What To Do When Anything Can Happen
Published on August 20th, 2018
If we had a favorite performance at the 2018 Sailing World Championship, which brought together all 10 Olympic events for a monstrous gathering of elite level competition, it quite likely would have been Canadian Sarah Douglass in the Laser Radial.
She’d been putting in the time, and her 6th place finish was her best ever at an international event. Getting to the Olympic podium is a process, and it is vital to be comfortable and confident to achieve that goal. There’s no magic potion for that… you have to get it to get it.
The Olympic event format might seem simple, with only the top ten advancing to the final race to determine the champion. But the procedure for the last race is unlike anything else in our sport and is fully disruptive to a person’s routine. Sarah shares the experience of doing her first medal race.
Lights, Camera, Action: 10 boats, double points and fully televised. This was a new experience for me and I learned about all the protocols required at the Hempel Sailing World Championships. All 10 boats were gathered in the medal race boat park and we had various steps to complete before heading out on the water such as trackers, equipment inspection, and cameras or dummy weights to be installed.
Anything can happen in a medal race and I had to prepare and know what were the potential outcomes, not only for myself but also for the other athletes. So that morning, my coach and I sat down and went over the numbers. Huge shout out to Head Coach Ken Dool for sending an excel spreadsheet with the points breakdown.
We had practiced medal race scenarios back at home in June, so I understood what could happen. Looking at the points, I was in a great position going into a double points medal race. I could not move down in the overall standings and I had a chance of a bronze medal.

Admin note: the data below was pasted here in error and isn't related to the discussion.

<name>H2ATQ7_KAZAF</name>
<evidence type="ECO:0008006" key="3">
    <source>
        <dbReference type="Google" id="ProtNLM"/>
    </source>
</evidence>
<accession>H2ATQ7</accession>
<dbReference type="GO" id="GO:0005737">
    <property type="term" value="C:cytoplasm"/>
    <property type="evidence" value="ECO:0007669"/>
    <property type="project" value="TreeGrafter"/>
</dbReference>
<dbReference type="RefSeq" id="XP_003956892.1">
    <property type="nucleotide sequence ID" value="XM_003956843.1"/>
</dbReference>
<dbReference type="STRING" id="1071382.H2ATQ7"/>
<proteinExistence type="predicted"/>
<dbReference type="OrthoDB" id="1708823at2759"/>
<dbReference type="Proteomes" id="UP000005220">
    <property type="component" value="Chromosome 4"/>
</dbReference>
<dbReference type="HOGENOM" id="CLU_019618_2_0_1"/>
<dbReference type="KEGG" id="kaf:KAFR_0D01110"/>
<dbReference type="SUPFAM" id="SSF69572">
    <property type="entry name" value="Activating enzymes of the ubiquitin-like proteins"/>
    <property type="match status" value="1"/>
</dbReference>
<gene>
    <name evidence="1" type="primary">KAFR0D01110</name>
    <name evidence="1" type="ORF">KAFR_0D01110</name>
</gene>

Due to the points being so close from 3rd overall and where I was in 6th, there was a small chance of any athletes match racing as they risked moving down the leaderboard. My plan was to sail my own race, sail fast, and ask coach where I fell on the overall leaderboard once I crossed the finish line.
First when I showed up at the boat park, it was 35 knots on the course and I wasn’t sure if we were racing on time or even that day at all. But soon the wind dropped and we headed out for the medal race and the conditions were a shifty offshore from 10-20 knots. After a 3-minute start, we were off.
I started near the pin and it was a battle, each athlete was pushing hard. The shifty offshore breeze meant a lot of tacks and a constant switch up in the standings on the first upwind leg. I rounded the mark in 2nd place behind GBR heading downwind, but 3 of the top 5 got a rule 42 (propulsion) penalty, including myself.
After falling back to 4th place I fought hard on the next upwind. I rounded 3rd at the top mark as we headed to the finish on the final downwind. As I started to let my sail out, I had a massive mainsheet knot and couldn’t release my sail all the way. I spent almost half of the downwind trying to untie this knot and lost 4 boats because of it.
In the boat I sail, we have these long mainsheets and can sometimes tangle but I hadn’t had a knot to this magnitude in almost three years. Perhaps if I was more experienced I would have gybed as soon as I discovered the knot so that I would have the inside advantage for the bottom mark and correct side of the downwind. I finished 7th in the race and very frustrated with myself.
These kind of mistakes happen, but you can bet your bottom dollar that I will not have a mistake like that again. I was so close to a podium finish and moving up but I can’t play a game of what ifs. I have to face reality and will be using that frustration to fuel my training and future regattas.
Watch the medal race below: